• Just Say'n||

    Has anyone ever seen a picture of Nixon's wife?

    There is no way anyone can say that she doesn't believe in charity.

  • Chipper Morning Baculum||

    Did you mean to say "chastity"?

  • ||

    There is no way anyone can say that she doesn't believe in charity.

    You think Nixon is the "giver" in that relationship?

  • Chipper Morning Baculum||

    I guess she doesn't do her own taxes.

  • Ben of Houston||

    I can understand not doing your own taxes and not being able to quote exact numbers (at her level of wealth, you definitely want a practiced accountant). However, she should have been able to give approximate numbers to the nearest 10% at the very least.

  • 10percenter||

    Exactly. This is the kind of stuff any serious candidate should be able to answer. If the press pays any attention to her after this then they should be ashamed of themselves. This is Aleppo level incompetence.

  • Marcus Aurelius||

    But she was a tv star!

  • Last of the Shitlords||

    Kind of.

  • Longtobefree||

    I have heard it said it is better to be a 'has been' that a 'never was'.

  • Al Bendova||

    The voters that she is reaching out to are just like her. They do not care about numbers. They only care about getting their "Fair Share" from the rich.

  • Just Say'n||

    There were four main characters on Sex and the City and Nixon was the least attractive of the bunch. Think about that. Sarah Jessica Parker beat her in the looks department.

    Only accountants are good at doing taxes---> All accountants are ugly---> Only ugly people are good with taxes---> Ergo, of course she does her own taxes.

    SCIENCE!

  • Marcus Aurelius||

    SJP at least had a body you could appreciate with a grocery bag...

  • MatthewSlyfield||

    Is she related to Richard Nixon, and if so, how?

  • Marcus Aurelius||

    She doesn't like tricky dick?

  • Harvard||

    Just remember....You Can't Lick Our Dick!!!!

  • esteve7||

    Funny how whenever they talk to the media about their socialist crap, the media always 'run out of time' when it gets to talk about the actual facts.

  • Francisco d'Anconia||

    who this economy has blessed

    Um...

  • Sevo||

    (touches tips of fingers to forehead)
    I see many former New York residents 'living' in FL!

  • Slocum||

    It's almost as hard to renounce your New York residency as it is your U.S. citizenship (and for similar reasons).

  • perlchpr||

    Seems dangerous for the NY auditor fuckwads. Once they're in FL, they can buy guns. Fucking with them seems stupid.

  • Midnightrider||

    The problem with that is they want to start the things that made them leave ny in the first place.

  • Diane Reynolds (Paul.)||

    over 120 percent of national median income (which would be about $70,000 here in the United States),

    According to Ocasio-Cortez, that figure is around $20,000.

  • JWatts||

    Well, you know, it will be. After a few years of Socialism.

  • Fist of Etiquette||

    Cynthia Nixon wants-

    Stop right there.

  • BillyG||

    At worst, it's a craven attempt to win office using bait-and-switch plans that won't actually deliver what progressive candidates promise.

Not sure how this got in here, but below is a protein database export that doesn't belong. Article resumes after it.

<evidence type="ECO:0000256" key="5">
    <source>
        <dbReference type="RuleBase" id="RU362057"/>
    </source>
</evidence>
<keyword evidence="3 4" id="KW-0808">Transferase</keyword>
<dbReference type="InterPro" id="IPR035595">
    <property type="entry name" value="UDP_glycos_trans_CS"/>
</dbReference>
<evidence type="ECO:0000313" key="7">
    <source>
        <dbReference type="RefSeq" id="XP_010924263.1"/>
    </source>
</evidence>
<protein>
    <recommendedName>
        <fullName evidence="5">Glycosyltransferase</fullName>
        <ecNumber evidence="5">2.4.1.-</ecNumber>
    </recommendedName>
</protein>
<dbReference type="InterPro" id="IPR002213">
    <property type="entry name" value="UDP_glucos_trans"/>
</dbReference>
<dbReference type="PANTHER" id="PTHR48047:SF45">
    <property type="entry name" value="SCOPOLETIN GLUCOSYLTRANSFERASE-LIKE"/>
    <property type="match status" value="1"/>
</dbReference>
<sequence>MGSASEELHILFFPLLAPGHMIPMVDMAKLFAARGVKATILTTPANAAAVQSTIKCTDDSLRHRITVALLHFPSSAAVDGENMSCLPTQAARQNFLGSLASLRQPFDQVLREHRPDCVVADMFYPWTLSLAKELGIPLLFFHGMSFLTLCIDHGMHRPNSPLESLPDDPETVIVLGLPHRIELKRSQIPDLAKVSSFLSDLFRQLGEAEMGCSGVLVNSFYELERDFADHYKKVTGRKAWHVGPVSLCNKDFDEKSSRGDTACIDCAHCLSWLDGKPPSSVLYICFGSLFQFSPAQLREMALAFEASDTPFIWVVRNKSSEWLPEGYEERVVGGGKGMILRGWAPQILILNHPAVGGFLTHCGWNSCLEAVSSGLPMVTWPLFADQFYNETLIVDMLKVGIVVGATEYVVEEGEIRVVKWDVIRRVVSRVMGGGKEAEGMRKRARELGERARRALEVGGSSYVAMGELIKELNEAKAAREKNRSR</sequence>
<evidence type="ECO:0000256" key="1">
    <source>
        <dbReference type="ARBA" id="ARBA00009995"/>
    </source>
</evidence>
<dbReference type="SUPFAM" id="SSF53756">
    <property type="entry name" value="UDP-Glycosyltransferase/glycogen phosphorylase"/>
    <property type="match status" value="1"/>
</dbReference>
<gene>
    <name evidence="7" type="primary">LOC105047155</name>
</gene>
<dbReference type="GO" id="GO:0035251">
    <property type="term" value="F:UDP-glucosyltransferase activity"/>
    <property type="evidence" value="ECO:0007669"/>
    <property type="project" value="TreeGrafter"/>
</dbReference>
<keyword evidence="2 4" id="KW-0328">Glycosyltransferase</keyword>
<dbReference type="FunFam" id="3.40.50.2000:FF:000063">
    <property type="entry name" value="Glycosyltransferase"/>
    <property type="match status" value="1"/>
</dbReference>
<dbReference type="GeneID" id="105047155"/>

This seems to be the Standard Operating Procedure for these candidates. Promise the moon and deliver hell.

  • Marcus Aurelius||

    To be sure, it is virtually all candidates.

  • TrickyVic (old school)||

    I thought a current NYer in the Whitehouse was an example of why you don't elect non-politicians to political positions? At least that's what my lefty friends say.

    Of course the same friends support Cortez. Who is not a politician.

  • Brian||

    They have the right feelz. That makes up for everything.

  • BikeRider||

    It seems that every time the left says that they are "taxing the rich" it ends up being "screw the middle class" because (as the article points out) there aren't enough rich people. I find myself increasingly in disagreement with Republicans and the political right, but I'm certainly not going to join the other side when they've made it clear that they're out to take more and more of my money.

    For the record: We're a family of four in the Midwest with a household income in the mid-$120s. That's comfortable in my community but far from rich and I worked many years to get my income this high.
    * Obamacare's medical FSA limits raised my taxes.
    * Trump's SALT limits are raising my taxes (even after the marginal rate changes).
    * In a good year, I max out Social Security for my last one or two paychecks. It's not a lot of money, but it's nice to get that boost in take-home pay at the end of the year. Now they're talking about eliminating the SS income limit to get more money from "the rich". Financial advisers tell me to expect $0 in Social Security income so I'll be paying even more into a system that might give me nothing.
    * There's talk of changing the rules on IRAs and Roth IRAs because "the rich" are getting too much benefit. If the rules change, I'm willing to bet that they'll hit me.

  • Marcus Aurelius||

    529s, 401ks, then negative interest rates on cash/savings...

  • Number 2||

    Remember, Mr. Rider.

    When the current federal income tax was first enacted, Woodrow Wilson promised that only the wealthiest 2-4% would pay it, and Theodore Roosevelt promised that the federal government would never, ever tax wages and salaries. It only took 30 years or so for the feds not only to tax wages and salaries, but to take it straight out of paychecks.

    In the late 1960s, the alternative minimum tax was enacted to account for forty "rich" people who got away with paying no taxes that year. 40 people. Today, nearly half of taxpayers who pay income taxes are hit with the AMT.